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Power boost on horizon as dormant megawatts to join national grid



A glimmer of hope flickers for Nigeria’s electricity woes, as plans to inject 30 dormant megawatts (MW) from the Kashimbilla hydropower plant into the national grid come to light.

This announcement, made by Bolaji Tunji, Special Adviser on Communications to Power Minister Adebayo Adelabu, on Thursday, signifies a potential step towards improving the country’s erratic power supply.

The Kashimbilla hydropower plant, situated in Taraba State, has unfortunately remained underutilized for years, despite its promising capacity. This dormant potential has long frustrated Nigerians grappling with frequent power outages and crippling electricity shortages.

In May 2023, former president Muhammadu Buhari, inaugurated the Kashimbila multipurpose dam, 40 MW hydropower station and associated 132 kilovolts (KV) switchyard, transmission line and distribution substation (phase one), all in Taraba State.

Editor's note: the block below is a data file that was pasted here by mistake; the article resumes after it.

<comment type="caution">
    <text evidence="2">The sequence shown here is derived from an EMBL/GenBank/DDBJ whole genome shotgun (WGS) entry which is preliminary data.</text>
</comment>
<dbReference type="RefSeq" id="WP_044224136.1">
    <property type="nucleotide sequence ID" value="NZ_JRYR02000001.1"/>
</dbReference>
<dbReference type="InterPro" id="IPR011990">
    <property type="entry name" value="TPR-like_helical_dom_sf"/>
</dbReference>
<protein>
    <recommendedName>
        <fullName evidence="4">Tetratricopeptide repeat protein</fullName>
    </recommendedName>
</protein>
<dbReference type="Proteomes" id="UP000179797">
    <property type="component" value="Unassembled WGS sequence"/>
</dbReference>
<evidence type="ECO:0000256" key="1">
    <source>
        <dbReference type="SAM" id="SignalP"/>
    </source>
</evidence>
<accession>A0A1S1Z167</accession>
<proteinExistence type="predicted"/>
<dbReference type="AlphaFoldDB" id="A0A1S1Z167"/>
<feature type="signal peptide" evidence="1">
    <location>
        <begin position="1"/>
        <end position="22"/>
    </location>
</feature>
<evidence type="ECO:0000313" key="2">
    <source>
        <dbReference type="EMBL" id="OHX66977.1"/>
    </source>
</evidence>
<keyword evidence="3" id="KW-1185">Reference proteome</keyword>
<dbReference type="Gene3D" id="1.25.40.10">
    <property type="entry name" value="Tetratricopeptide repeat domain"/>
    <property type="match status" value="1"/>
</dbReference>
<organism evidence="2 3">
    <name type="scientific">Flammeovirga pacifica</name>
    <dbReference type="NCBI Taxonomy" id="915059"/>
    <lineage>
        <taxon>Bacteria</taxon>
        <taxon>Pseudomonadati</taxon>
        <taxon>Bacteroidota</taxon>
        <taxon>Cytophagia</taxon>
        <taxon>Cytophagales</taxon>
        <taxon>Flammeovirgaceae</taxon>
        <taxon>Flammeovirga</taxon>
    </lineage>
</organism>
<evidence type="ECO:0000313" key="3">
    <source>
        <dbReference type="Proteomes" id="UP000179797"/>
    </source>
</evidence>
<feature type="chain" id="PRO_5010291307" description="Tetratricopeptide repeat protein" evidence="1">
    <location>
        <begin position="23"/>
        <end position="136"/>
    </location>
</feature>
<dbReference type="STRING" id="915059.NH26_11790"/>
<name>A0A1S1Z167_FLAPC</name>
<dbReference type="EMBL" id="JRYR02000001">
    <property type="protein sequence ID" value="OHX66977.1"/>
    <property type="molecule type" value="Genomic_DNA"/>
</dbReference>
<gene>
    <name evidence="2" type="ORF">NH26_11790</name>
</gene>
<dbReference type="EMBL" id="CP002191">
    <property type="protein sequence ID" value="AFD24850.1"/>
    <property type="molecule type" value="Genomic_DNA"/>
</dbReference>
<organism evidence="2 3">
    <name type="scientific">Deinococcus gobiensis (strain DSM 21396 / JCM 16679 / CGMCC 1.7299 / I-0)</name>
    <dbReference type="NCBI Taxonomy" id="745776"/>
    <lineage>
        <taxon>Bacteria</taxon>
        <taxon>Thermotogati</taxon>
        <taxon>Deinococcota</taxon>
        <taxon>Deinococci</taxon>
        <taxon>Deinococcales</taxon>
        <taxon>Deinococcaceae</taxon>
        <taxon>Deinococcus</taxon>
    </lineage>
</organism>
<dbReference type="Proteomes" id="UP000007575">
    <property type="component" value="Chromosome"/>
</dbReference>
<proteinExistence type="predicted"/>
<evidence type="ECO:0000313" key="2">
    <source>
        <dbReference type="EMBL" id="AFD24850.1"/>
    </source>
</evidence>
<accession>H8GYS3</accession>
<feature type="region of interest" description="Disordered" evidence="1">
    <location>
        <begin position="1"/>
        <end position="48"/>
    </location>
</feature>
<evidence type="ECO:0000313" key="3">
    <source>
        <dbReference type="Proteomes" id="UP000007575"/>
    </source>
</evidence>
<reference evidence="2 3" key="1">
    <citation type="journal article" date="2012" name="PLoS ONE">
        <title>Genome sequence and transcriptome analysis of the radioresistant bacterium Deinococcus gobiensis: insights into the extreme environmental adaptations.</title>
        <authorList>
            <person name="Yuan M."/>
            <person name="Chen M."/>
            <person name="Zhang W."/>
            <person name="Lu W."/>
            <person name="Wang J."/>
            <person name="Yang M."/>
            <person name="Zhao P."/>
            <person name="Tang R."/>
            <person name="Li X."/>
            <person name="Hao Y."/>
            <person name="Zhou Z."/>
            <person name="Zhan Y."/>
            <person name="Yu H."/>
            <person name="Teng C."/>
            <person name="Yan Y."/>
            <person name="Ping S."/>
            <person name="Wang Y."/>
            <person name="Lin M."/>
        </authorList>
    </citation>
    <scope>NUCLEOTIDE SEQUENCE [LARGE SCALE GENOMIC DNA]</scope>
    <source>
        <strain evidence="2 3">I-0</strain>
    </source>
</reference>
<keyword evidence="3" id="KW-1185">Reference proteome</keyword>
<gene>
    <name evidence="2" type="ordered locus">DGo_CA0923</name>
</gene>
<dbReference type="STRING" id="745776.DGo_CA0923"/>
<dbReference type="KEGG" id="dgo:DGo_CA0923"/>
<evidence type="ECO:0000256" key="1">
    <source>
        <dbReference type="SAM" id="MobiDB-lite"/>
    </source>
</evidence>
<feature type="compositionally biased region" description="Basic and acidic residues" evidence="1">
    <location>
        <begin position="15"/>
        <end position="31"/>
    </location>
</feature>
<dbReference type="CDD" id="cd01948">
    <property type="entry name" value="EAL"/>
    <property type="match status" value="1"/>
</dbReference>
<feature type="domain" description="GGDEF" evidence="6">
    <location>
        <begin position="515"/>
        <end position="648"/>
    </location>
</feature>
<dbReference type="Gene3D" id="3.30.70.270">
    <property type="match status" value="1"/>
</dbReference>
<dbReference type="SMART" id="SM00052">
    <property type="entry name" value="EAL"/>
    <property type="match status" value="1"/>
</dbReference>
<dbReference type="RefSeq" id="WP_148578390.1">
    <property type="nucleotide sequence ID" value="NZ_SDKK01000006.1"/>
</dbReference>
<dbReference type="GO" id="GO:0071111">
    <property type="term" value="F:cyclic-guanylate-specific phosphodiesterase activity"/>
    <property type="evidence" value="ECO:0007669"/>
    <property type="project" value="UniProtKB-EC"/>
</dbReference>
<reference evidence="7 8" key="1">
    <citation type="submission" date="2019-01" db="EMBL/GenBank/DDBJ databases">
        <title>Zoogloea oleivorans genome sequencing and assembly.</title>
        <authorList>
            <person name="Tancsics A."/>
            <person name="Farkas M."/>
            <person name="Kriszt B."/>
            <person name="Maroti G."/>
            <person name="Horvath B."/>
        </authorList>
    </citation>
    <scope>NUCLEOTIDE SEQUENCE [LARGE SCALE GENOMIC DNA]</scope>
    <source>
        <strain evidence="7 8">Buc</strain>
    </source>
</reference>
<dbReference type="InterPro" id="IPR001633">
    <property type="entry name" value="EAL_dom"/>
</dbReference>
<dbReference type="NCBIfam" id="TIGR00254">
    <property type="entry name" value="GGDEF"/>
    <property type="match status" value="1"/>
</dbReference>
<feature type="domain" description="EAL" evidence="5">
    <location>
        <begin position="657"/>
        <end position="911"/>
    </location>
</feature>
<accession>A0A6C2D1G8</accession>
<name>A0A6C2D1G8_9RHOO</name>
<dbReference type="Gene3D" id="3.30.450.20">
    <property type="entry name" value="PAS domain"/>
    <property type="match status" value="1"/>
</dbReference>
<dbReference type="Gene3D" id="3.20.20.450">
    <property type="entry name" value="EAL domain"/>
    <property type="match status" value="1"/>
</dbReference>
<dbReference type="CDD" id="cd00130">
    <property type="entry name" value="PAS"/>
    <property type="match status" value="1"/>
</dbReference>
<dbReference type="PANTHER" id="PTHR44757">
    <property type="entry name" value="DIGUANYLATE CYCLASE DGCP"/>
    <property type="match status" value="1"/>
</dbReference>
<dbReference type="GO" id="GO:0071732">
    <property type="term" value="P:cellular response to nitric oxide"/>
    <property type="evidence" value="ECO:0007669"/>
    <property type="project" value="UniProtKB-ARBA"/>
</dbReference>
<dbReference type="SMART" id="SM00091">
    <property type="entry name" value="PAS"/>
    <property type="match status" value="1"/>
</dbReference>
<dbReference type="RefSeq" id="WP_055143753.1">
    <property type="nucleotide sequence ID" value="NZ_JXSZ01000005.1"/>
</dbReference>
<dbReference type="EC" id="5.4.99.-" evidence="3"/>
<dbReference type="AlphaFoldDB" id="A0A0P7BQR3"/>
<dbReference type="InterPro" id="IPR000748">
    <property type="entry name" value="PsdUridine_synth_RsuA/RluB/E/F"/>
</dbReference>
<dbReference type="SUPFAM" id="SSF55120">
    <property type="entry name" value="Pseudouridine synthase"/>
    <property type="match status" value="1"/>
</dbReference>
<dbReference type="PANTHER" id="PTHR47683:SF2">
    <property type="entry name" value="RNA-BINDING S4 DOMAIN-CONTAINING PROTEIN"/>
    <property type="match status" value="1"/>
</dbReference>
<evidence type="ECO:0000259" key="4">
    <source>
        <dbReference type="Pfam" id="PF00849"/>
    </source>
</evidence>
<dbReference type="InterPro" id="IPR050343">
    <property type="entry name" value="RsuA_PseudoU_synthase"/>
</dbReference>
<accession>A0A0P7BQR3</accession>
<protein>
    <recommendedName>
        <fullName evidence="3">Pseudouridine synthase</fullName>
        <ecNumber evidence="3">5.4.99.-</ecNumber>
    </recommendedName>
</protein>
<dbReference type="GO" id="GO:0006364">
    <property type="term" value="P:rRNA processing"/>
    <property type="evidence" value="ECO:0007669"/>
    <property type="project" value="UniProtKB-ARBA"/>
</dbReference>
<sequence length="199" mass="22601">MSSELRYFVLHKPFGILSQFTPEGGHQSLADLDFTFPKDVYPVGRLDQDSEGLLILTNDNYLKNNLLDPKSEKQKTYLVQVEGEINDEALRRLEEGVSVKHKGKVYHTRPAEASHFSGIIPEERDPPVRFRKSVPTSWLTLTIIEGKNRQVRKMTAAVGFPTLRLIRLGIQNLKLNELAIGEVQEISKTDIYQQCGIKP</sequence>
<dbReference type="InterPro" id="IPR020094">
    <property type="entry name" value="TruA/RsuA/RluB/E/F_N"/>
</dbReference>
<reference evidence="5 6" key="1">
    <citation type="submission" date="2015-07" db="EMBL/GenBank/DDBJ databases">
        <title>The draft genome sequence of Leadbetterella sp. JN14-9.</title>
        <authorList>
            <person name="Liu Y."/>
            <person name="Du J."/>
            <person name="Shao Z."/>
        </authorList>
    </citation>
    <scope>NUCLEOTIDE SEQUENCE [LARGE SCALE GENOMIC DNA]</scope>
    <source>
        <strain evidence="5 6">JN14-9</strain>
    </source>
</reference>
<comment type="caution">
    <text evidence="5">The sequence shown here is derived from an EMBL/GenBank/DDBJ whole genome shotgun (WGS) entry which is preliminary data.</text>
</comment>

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According to Tunji, the minister spoke during an inspection tour of the power plant in Taraba State and the 56 kilometre (km) and the 132 KV transmission line from Yandev to Makurdi in Benue State.

The minister’s statement suggests a renewed commitment to harnessing the plant’s capabilities and boosting the national grid.

Adelabu said the Kashimbilla power plant with its state-of-the-art technology which includes an automated tracking and monitoring system and supervisory control and data acquisition (SCADA) was working effectively.

He said once the evacuation infrastructure was completed, the four turbines would evacuate the 40 megawatts, effectively.

”This inspection visit is to ensure accelerated completion of the facilities in order to ensure that the remaining 30MW is evacuated,” the minister said.

“We have begun the process and we have the assurance of the contractors that this will be completed within the next six months to one year.”

The mere acknowledgement of the issue and the intent to address it offer a welcome change from previous delays and inaction.

Moreover, considering the significant impact an additional 30 MW could have on alleviating power shortages in the region, any progress on activating the Kashimbilla plant deserves attention.

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